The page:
Are you Feeling Brave?
As it’s Halloween we thought we’d share a few seasonal stories of our own and some tricks to help you protect your organisation from falling foul of mischief (far more effective than garlic!)
1. Employer becomes Michael Myers’ victim…
In City of York Council v Grosset an employer was found to have discriminated against a teacher who showed the horror film Halloween to underage students during a lesson. The Court of Appeal found that the dismissal was discrimination arising from disability which the employer could not objectively justify. The employee was suffering from stress at the time of his actions which was linked to his cystic fibrosis. It was held that had the employer made reasonable adjustments to reduce the work pressure on the employee to alleviate the stress he was under it was extremely unlikely that his judgement would have been impaired and he would have shown the film. The employer was ordered to pay a terrifying award of over £600,000.
If you are disciplining a disabled employee, remember to consider whether their actions could be linked to their disability. As part of the process, medical advice may need to be obtained regarding this. As dealing with conduct issues can be tricky, it’s important to seek advice on the facts of your case before taking action.
2. Hubble bubble toil and trouble…
In Biggin Hill Airport v Derwich an employee was dismissed in part for placing an image of a witch as a screensaver on the computer of a colleague with whom she had fallen out. Whilst the employer followed a disciplinary process before dismissing, there were defects in the process, including a failure to provide the employee with all the witness statements before she was dismissed. The courts didn’t know ‘witch’ way to turn with this one. The tribunal found the dismissal unfair but the Employment Appeal Tribunal held that it was possible for the defects to have been cured at the disciplinary appeal stage and remitted the case to a different employment tribunal to consider.
If you are managing a conduct issue it’s always better to ensure that the correct process is followed from the outset but sometimes mistakes happen. If there are procedural defects in an initial disciplinary hearing, an appeal by an employee can be a valuable opportunity to try to remedy this. If you receive an appeal from an employee, contact your Employment Law Specialist to see if you need to try to work some magic in your case.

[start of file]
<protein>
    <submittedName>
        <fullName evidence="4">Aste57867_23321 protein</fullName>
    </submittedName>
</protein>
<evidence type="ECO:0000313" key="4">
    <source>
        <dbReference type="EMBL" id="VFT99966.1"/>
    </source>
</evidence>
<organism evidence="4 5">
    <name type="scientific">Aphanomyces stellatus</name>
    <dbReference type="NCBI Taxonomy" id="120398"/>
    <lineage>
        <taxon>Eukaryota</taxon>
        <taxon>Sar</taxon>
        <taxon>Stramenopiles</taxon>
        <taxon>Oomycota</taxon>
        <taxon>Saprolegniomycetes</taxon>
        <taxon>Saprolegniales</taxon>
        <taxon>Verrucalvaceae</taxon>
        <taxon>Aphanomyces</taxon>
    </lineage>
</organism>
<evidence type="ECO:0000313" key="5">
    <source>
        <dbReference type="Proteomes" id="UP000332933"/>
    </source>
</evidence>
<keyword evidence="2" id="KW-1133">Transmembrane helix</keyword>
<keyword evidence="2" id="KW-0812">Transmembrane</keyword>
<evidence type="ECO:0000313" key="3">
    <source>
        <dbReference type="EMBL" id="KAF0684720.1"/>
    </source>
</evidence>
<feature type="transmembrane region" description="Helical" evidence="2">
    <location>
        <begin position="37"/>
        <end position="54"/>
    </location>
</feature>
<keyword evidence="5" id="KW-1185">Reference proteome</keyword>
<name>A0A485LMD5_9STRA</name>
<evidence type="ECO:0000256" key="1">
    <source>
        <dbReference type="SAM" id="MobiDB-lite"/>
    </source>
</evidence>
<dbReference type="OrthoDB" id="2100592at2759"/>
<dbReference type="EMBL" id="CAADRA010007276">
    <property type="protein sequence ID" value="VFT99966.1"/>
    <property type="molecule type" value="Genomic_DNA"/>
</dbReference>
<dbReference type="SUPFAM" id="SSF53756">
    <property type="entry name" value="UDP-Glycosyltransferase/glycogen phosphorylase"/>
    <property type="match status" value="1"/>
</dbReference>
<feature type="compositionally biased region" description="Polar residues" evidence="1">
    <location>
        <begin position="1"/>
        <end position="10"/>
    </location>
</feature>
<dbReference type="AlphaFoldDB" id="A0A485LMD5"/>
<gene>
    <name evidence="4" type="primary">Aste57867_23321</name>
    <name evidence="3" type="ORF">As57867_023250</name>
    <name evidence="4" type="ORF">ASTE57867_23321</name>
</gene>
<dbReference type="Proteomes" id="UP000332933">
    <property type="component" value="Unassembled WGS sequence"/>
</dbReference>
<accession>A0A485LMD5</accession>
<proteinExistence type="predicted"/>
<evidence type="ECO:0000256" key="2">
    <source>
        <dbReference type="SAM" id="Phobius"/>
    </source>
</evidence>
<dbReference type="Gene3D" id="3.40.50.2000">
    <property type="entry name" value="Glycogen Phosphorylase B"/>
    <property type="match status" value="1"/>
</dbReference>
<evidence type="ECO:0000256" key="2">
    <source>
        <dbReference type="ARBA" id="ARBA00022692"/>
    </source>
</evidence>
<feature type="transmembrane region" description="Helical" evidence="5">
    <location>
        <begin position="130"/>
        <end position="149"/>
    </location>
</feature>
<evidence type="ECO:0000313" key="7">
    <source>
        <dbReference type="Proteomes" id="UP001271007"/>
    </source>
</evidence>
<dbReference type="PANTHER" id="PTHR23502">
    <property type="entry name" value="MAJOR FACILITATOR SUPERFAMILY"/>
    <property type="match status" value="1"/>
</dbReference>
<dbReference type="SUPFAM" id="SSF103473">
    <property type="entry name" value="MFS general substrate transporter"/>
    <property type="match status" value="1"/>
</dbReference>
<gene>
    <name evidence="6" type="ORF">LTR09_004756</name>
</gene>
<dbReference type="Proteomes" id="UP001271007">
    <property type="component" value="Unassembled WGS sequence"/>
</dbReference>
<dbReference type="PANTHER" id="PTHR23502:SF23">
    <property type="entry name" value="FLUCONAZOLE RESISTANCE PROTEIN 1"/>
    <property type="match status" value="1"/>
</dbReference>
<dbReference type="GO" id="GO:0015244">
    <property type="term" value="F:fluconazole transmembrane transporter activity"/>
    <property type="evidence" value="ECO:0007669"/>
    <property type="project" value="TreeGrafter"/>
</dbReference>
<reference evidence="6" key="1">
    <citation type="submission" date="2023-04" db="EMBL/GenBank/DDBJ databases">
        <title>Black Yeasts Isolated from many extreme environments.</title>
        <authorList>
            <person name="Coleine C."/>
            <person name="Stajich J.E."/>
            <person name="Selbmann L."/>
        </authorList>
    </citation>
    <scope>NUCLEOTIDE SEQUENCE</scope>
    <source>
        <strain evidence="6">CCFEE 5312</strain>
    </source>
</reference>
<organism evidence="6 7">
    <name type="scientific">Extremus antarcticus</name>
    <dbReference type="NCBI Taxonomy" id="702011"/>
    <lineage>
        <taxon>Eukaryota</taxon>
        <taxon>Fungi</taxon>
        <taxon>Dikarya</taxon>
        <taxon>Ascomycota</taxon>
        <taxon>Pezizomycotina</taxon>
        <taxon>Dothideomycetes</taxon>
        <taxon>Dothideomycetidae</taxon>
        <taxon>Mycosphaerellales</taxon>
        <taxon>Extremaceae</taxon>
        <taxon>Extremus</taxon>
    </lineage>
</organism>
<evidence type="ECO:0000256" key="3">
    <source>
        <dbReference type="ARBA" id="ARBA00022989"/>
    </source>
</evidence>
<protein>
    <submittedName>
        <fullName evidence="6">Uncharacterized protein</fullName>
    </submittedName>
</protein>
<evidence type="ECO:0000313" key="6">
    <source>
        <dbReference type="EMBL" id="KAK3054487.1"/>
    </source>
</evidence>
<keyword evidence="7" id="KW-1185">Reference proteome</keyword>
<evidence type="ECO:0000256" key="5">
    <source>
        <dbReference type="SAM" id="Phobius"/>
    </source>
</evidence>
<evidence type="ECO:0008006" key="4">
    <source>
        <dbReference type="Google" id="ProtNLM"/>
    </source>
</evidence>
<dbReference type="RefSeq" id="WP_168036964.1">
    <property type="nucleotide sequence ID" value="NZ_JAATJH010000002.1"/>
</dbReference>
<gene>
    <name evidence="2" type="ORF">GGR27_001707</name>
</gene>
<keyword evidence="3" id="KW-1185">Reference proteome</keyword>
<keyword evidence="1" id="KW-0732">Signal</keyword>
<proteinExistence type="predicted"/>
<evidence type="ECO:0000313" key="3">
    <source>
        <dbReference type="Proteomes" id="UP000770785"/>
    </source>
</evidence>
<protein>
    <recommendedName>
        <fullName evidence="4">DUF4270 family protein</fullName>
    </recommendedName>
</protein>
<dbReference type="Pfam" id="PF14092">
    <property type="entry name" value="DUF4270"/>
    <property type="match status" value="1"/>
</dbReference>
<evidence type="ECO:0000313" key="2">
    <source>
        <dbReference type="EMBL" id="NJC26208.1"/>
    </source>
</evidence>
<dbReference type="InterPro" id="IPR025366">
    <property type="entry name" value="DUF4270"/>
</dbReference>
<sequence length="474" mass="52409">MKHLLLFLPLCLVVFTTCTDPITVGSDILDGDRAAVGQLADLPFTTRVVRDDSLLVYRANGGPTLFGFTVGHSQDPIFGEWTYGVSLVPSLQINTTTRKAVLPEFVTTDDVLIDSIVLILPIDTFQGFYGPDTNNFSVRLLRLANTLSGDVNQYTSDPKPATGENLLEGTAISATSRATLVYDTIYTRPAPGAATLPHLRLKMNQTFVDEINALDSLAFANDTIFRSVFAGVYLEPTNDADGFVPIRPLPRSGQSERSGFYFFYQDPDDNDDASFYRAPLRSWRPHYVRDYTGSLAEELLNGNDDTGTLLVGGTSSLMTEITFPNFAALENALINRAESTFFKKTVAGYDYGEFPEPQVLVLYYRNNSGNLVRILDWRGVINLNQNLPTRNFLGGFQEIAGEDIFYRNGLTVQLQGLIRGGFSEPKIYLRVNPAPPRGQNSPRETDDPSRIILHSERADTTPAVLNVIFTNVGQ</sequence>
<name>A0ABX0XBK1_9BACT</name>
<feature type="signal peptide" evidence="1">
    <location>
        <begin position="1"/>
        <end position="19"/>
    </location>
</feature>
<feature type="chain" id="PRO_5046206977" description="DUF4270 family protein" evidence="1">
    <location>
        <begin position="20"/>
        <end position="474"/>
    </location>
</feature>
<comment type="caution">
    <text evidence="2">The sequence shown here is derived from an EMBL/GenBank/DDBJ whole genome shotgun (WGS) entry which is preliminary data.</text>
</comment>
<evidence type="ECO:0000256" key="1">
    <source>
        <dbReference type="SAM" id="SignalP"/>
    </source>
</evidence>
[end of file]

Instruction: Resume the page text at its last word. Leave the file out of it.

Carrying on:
3. Not just trick or treat…
In Holland v Angel Supermarket Ltd a Wiccan employee requested to change her shift over Halloween so that she could celebrate All Hallows’ Eve. She claimed that she was later mocked by her employer and colleagues, who made jokes based around a stereotypical view of witches, which she found offensive. She was later dismissed by her employer, supposedly for financial reasons. The employee won her tribunal claims for sex discrimination and religion or belief discrimination and unfair dismissal and was awarded over £15,000 in compensation.
Remember that employees have many different views and beliefs, and this will include those on Halloween. For some, Halloween is a bit of fun and a chance to dress up, whereas for others it may be more serious, or they may not like Halloween. Whatever someone’s views, it’s important that all employees are treated with dignity and respect in the workplace. It should be borne in mind that in some circumstances such as those in the Holland case, what employees may see as a joke or just a bit of banter, can cross the line into discrimination or harassment.
If you are considering having a workplace event to mark Halloween, remember to be sensitive to all employees as it is important that nobody is made to feel uncomfortable.
If you have an employment law matter you would like assistance with, please do not hesitate to contact Kingfisher Professional Services Ltd as we are happy to help.